Dealing with Difficult People


Working in human resources – or in any other of your company’s departments – sooner or later, you are going to have to work with someone – or a group of people – whom you really don’t like. It may be someone who thinks that the world revolves around him and his brilliant mind, someone who is very judgmental of others, or someone who constantly complains about everything. Whatever the case, in this situation, you spend most of your time and energy trying to control your own emotions.

But don’t despair because there are tactics you can use, according to business strategist Amy Gallo, that can help you get through a situation like this.

The first thing to focus on, Gallo says, is what you can control, meaning your own reaction to the obnoxious coworker. That is, instead of focusing on how annoying the person is, focus on your reaction to him or her and try to manage it. You can do this, Gallo says, by practicing some methods of relaxation every day, which will help you handle the stress.

Another thing to avoid is griping to other colleagues about the obnoxious coworker. This really accomplishes nothing and only puts you in a bad mood. Plus, if you begin griping to others, you may affect the mood of the whole office. Moreover, it also may reflect badly on you, giving you a reputation as someone who does not behave in a professional manner.

Also, Gallo advises to take an honest look at yourself, as well. Could you be part of the problem?  Is this person’s behavior really that annoying, or are more personal resentments driving your feelings? Is the person just a very different personality type than your own, or does the person just remind you of someone you don’t like? Could your annoyance stem from the fact that the person got a promotion and you got passed over? Focus on the person’s behavior, rather than just his or her personality, to help you determine whether your own prejudices are coming into play.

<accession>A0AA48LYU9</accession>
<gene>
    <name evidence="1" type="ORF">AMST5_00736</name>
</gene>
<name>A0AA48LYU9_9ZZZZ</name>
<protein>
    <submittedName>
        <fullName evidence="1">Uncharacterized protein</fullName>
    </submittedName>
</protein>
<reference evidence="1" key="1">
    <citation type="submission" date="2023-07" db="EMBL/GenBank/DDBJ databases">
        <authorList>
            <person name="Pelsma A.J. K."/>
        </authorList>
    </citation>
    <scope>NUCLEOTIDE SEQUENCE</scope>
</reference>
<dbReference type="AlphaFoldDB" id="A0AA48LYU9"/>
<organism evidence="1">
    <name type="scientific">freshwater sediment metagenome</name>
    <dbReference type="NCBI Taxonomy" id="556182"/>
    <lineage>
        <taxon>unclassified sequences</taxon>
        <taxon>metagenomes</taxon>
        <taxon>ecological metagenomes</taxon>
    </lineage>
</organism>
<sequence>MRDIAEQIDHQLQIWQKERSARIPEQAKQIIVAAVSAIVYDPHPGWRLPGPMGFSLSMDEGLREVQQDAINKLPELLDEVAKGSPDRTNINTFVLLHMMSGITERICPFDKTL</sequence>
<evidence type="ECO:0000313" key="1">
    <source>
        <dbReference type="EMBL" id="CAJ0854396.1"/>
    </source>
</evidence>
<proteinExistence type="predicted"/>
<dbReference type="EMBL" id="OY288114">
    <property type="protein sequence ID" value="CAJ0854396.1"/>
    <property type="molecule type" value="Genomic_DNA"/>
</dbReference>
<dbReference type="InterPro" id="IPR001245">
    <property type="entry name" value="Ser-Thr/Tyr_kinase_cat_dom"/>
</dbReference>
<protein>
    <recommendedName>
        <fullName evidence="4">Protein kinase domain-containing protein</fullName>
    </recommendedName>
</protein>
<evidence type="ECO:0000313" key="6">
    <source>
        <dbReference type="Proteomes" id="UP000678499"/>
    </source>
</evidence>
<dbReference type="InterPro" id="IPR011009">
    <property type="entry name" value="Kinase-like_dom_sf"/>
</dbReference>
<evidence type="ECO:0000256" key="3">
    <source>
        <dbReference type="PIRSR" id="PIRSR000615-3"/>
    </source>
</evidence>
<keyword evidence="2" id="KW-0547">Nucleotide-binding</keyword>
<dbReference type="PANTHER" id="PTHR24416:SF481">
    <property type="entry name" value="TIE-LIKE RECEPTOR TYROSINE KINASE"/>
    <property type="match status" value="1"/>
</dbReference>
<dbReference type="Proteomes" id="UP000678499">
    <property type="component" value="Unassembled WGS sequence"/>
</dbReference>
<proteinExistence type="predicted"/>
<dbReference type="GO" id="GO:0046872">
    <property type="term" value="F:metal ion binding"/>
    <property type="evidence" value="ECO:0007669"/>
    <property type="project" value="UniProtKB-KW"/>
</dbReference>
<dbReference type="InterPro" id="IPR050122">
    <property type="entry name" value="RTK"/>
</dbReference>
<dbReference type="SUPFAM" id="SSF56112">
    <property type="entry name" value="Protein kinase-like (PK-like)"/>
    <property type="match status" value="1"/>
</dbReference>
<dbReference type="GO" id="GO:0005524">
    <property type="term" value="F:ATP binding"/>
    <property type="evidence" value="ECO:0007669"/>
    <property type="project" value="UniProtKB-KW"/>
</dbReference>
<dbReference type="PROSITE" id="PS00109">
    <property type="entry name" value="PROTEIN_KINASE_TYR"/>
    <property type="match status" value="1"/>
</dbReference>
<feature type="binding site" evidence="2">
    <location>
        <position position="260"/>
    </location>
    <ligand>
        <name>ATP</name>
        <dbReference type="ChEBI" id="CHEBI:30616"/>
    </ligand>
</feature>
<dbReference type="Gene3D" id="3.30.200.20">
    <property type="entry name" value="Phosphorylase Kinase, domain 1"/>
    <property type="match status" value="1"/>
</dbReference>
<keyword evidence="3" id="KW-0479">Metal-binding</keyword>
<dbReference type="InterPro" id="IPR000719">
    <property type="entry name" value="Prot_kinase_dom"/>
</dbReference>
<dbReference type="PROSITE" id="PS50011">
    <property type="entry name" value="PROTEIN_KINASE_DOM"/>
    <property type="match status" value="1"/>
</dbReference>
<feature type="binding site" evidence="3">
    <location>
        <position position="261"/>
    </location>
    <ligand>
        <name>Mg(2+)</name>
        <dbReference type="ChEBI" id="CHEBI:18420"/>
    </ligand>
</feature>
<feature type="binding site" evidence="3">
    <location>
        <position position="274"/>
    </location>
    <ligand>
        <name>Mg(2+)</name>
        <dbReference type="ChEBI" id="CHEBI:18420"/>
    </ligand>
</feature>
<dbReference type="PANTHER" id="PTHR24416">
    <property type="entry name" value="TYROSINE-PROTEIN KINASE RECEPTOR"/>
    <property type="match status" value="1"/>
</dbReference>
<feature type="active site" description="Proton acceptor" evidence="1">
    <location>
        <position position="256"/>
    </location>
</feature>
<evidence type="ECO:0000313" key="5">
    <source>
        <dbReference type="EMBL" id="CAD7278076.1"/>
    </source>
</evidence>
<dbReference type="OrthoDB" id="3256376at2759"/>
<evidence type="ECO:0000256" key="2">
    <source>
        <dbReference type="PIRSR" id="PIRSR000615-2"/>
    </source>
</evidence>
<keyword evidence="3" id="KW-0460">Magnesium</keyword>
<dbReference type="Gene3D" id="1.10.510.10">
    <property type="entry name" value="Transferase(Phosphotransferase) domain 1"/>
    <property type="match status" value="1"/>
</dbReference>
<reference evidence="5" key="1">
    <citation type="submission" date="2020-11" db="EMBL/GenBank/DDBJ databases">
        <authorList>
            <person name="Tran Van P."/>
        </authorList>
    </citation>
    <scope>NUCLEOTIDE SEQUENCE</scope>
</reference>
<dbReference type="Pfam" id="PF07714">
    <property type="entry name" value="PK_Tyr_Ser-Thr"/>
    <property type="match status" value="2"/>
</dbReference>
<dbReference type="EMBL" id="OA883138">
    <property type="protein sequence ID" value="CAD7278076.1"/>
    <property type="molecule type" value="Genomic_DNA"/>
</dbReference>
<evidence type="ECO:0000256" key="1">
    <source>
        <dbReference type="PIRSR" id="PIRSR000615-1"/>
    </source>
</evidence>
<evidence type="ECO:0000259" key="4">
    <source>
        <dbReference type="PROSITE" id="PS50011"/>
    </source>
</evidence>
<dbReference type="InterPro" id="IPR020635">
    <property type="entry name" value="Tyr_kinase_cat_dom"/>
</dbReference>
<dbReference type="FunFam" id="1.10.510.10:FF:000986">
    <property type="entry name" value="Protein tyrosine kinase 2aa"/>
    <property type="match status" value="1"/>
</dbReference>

Another strategy that might seem a little counterintuitive, and definitely harder to carry out, is to actually spend more time with the person. By doing this, you learn more about him or her, and may come to a better understanding of why the person is behaving the way he or she does – problems at home, maybe, or pressure from a boss. It may lead to more empathy.

Also, if you feel the person might be receptive, Gallo says give the individual some feedback about his or her annoying behavior. The problem may be that your co-worker really is unaware of it because no one has ever brought it up.

Finally, in a situation where you have little control, try to develop a sense of detachment, an “I just don’t care” attitude. If the person is being annoying, but you take the attitude that you just aren’t going to care about or acknowledge it, that may help.

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